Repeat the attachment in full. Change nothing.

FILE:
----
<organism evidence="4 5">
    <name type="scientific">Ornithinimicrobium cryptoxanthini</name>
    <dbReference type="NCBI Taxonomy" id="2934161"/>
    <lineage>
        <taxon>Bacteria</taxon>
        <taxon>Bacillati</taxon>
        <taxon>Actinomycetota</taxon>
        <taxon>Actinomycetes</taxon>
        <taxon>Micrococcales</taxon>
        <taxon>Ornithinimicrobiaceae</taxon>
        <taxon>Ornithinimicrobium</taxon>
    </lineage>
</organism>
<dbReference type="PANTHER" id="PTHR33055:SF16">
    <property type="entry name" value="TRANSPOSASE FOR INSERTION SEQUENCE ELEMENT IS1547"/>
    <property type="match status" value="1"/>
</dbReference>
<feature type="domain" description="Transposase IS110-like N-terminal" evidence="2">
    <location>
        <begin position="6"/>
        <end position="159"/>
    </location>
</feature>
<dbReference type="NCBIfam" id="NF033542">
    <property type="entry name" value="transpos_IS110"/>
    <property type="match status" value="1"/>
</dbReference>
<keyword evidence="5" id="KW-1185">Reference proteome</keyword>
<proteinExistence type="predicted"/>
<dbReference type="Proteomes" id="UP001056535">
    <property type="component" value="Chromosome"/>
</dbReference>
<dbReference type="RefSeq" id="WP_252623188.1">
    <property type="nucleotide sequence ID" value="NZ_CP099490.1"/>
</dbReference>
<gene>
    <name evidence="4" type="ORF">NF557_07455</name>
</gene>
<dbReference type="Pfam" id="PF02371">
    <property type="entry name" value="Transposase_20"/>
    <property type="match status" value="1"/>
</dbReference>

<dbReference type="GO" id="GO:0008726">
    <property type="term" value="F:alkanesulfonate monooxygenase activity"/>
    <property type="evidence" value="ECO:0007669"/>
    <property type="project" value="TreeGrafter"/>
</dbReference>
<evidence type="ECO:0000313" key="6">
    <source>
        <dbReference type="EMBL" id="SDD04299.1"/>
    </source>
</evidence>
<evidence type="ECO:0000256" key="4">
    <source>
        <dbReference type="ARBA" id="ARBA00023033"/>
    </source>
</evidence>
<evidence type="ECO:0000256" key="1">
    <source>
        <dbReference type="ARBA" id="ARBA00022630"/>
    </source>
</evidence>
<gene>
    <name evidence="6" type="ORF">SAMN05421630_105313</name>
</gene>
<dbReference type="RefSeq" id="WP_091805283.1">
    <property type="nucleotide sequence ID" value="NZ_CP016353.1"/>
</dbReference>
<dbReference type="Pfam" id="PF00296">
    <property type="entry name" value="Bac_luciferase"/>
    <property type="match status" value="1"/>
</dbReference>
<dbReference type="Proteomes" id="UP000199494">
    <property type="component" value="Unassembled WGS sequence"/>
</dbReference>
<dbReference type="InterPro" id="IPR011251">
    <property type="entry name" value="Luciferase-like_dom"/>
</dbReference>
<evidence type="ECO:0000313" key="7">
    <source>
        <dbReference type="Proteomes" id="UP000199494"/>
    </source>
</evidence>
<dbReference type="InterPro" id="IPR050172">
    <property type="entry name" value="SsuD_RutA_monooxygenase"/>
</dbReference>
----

<organism evidence="4 5">
    <name type="scientific">Ornithinimicrobium cryptoxanthini</name>
    <dbReference type="NCBI Taxonomy" id="2934161"/>
    <lineage>
        <taxon>Bacteria</taxon>
        <taxon>Bacillati</taxon>
        <taxon>Actinomycetota</taxon>
        <taxon>Actinomycetes</taxon>
        <taxon>Micrococcales</taxon>
        <taxon>Ornithinimicrobiaceae</taxon>
        <taxon>Ornithinimicrobium</taxon>
    </lineage>
</organism>
<dbReference type="PANTHER" id="PTHR33055:SF16">
    <property type="entry name" value="TRANSPOSASE FOR INSERTION SEQUENCE ELEMENT IS1547"/>
    <property type="match status" value="1"/>
</dbReference>
<feature type="domain" description="Transposase IS110-like N-terminal" evidence="2">
    <location>
        <begin position="6"/>
        <end position="159"/>
    </location>
</feature>
<dbReference type="NCBIfam" id="NF033542">
    <property type="entry name" value="transpos_IS110"/>
    <property type="match status" value="1"/>
</dbReference>
<keyword evidence="5" id="KW-1185">Reference proteome</keyword>
<proteinExistence type="predicted"/>
<dbReference type="Proteomes" id="UP001056535">
    <property type="component" value="Chromosome"/>
</dbReference>
<dbReference type="RefSeq" id="WP_252623188.1">
    <property type="nucleotide sequence ID" value="NZ_CP099490.1"/>
</dbReference>
<gene>
    <name evidence="4" type="ORF">NF557_07455</name>
</gene>
<dbReference type="Pfam" id="PF02371">
    <property type="entry name" value="Transposase_20"/>
    <property type="match status" value="1"/>
</dbReference>

<dbReference type="GO" id="GO:0008726">
    <property type="term" value="F:alkanesulfonate monooxygenase activity"/>
    <property type="evidence" value="ECO:0007669"/>
    <property type="project" value="TreeGrafter"/>
</dbReference>
<evidence type="ECO:0000313" key="6">
    <source>
        <dbReference type="EMBL" id="SDD04299.1"/>
    </source>
</evidence>
<evidence type="ECO:0000256" key="4">
    <source>
        <dbReference type="ARBA" id="ARBA00023033"/>
    </source>
</evidence>
<evidence type="ECO:0000256" key="1">
    <source>
        <dbReference type="ARBA" id="ARBA00022630"/>
    </source>
</evidence>
<gene>
    <name evidence="6" type="ORF">SAMN05421630_105313</name>
</gene>
<dbReference type="RefSeq" id="WP_091805283.1">
    <property type="nucleotide sequence ID" value="NZ_CP016353.1"/>
</dbReference>
<dbReference type="Pfam" id="PF00296">
    <property type="entry name" value="Bac_luciferase"/>
    <property type="match status" value="1"/>
</dbReference>
<dbReference type="Proteomes" id="UP000199494">
    <property type="component" value="Unassembled WGS sequence"/>
</dbReference>
<dbReference type="InterPro" id="IPR011251">
    <property type="entry name" value="Luciferase-like_dom"/>
</dbReference>
<evidence type="ECO:0000313" key="7">
    <source>
        <dbReference type="Proteomes" id="UP000199494"/>
    </source>
</evidence>
<dbReference type="InterPro" id="IPR050172">
    <property type="entry name" value="SsuD_RutA_monooxygenase"/>
</dbReference>